Session Type: Abstract Submissions (ACR)
Azathioprine (AZA) is an immunosuppressive agent which is widely used not only for the treatment of Behcet’s disease (BD), but also for the treatment of many systemic inflammatory diseases including systemic lupus erythematosus (SLE) and various systemic vasculitis. Thiopurine S-methyltransferase (TPMT) is a genetically moderated key enzyme involved in the metabolism of AZA. Low TPMT levels may cause a tendency for AZA-related adverse effects. In the present study, TPMT levels in patients with BD were compared with healthy controls, as well as with patients with SLE or with systemic vasculitis, as disease control groups. We investigated the relationship between TPMT levels and AZA-related adverse effects, and also whether TPMT levels were affected by AZA treatment.
In the present cross-sectional study, 101 patients with BD (M/F: 61/40; mean age 42.15±10.33 years), 74 patients with SLE (M/F: 11/63; mean age: 39.86±11.69 years), 44 patients with systemic vasculitis (M/F: 21/23; mean age 47.09±13.36 years) and 101 healthy controls, age and sex matched with BD were included. Detailed past medical data were available for all patients. The TPMT activity in red blood cells was measured using ELISA. AZA was stopped three days before measurements in patients already receiving this drug. Data were presented as mean ± SD. Mean TPMT levels (mIU/ml) were compared with Student’s t, Mann Whitney U and Kruskal Wallis tests, and Receiver Operating Characteristic (ROC) analysis was used to determine whether TPMT could be used to predict toxicity.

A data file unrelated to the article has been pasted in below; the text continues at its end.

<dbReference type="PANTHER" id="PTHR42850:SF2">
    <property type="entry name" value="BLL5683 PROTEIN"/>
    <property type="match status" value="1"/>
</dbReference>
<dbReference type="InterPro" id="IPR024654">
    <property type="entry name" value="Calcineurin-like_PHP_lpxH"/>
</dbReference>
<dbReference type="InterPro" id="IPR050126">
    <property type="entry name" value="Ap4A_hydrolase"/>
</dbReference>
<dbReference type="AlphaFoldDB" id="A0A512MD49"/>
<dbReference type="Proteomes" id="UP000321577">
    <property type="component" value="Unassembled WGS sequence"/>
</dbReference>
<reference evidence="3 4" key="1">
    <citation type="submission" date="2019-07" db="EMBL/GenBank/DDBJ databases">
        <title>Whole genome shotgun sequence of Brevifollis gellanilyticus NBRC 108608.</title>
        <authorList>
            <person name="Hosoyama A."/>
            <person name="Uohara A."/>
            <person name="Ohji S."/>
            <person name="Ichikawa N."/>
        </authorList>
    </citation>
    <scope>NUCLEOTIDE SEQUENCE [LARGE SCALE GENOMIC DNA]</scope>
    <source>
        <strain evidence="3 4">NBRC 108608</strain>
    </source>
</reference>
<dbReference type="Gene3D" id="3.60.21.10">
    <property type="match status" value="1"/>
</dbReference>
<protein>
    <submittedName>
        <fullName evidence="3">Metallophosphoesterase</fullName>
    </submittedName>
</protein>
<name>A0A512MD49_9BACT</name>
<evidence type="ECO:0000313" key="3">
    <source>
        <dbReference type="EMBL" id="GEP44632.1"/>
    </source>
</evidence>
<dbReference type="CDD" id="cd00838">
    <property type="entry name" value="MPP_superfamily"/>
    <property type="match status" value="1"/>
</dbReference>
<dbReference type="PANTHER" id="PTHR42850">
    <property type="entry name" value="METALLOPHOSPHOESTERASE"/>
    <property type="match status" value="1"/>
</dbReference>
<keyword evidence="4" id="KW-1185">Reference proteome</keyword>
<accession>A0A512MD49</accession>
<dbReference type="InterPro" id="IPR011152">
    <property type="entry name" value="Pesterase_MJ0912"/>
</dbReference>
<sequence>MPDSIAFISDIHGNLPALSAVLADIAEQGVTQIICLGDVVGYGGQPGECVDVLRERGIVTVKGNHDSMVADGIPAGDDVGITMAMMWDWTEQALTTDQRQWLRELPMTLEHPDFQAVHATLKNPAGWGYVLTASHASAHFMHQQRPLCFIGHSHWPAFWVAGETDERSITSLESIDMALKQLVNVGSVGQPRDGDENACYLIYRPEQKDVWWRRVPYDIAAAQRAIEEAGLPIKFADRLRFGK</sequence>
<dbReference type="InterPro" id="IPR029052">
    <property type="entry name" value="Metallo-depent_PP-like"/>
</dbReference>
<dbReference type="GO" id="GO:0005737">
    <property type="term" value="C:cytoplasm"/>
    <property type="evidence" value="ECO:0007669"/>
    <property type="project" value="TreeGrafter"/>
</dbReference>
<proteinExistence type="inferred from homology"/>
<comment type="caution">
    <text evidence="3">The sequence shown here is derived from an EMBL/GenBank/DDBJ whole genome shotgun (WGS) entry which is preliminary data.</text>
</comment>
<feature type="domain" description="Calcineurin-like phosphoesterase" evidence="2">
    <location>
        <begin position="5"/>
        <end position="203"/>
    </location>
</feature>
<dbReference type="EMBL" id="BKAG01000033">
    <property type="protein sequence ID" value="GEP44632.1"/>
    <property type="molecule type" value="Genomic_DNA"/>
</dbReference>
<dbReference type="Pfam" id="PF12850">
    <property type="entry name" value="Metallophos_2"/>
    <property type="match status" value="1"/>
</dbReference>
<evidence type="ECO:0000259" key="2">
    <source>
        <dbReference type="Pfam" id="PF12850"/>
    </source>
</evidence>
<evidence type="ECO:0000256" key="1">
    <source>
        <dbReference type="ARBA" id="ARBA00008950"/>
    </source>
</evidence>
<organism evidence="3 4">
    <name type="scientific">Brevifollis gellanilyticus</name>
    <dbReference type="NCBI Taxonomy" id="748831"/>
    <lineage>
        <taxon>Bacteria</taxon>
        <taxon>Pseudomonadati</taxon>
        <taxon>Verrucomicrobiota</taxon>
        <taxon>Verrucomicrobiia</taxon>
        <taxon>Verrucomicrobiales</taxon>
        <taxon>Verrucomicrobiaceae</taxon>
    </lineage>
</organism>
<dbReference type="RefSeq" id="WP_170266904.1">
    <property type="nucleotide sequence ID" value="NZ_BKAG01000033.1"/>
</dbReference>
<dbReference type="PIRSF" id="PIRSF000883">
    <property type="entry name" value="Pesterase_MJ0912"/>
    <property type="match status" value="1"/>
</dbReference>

Mean TPMT levels in BD (22.80±13.81) were comparable with healthy controls (22.71±13.49), but significantly lower than in patients with SLE (29.37±11.39) (p<0.001). There were 130 patients, 77 with BD, 35 with SLE, and 18 with systemic vasculitis who had used or have been currently using AZA treatment. TPMT levels were not significantly different between patients with and without AZA treatment. AZA-related adverse effects involving gastrointestinal tract, liver and bone marrow were identified in 8 out of 130 patients (5 with BD and 3 with SLE). Although the mean TPMT levels were significantly lower in patients suffering from AZA-related adverse effects (14.08±9.49) than in patients without adverse effects (25.62±12.68) (p=0.013), a cut-off value for predicting AZA-related adverse effects could not be determined with ROC analysis (Area under the curve: 0.249).
Conclusion: This was the first study evaluating TPMT activity in Turkish adult population. Despite more frequent AZA-related adverse effects in the presence of low TPMT levels, absence of a certain cut-off value for TPMT levels implicate that variation in the level of this enzyme may not be the only factor determining AZA-related adverse events. Clinical relevance of TPMT testing should further be determined with larger prospective studies.
F. Yargucu Zihni,
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ACR Meeting Abstracts - https://acrabstracts.org/abstract/thiopurine-s-methyltransferase-levels-in-patients-with-behcets-disease/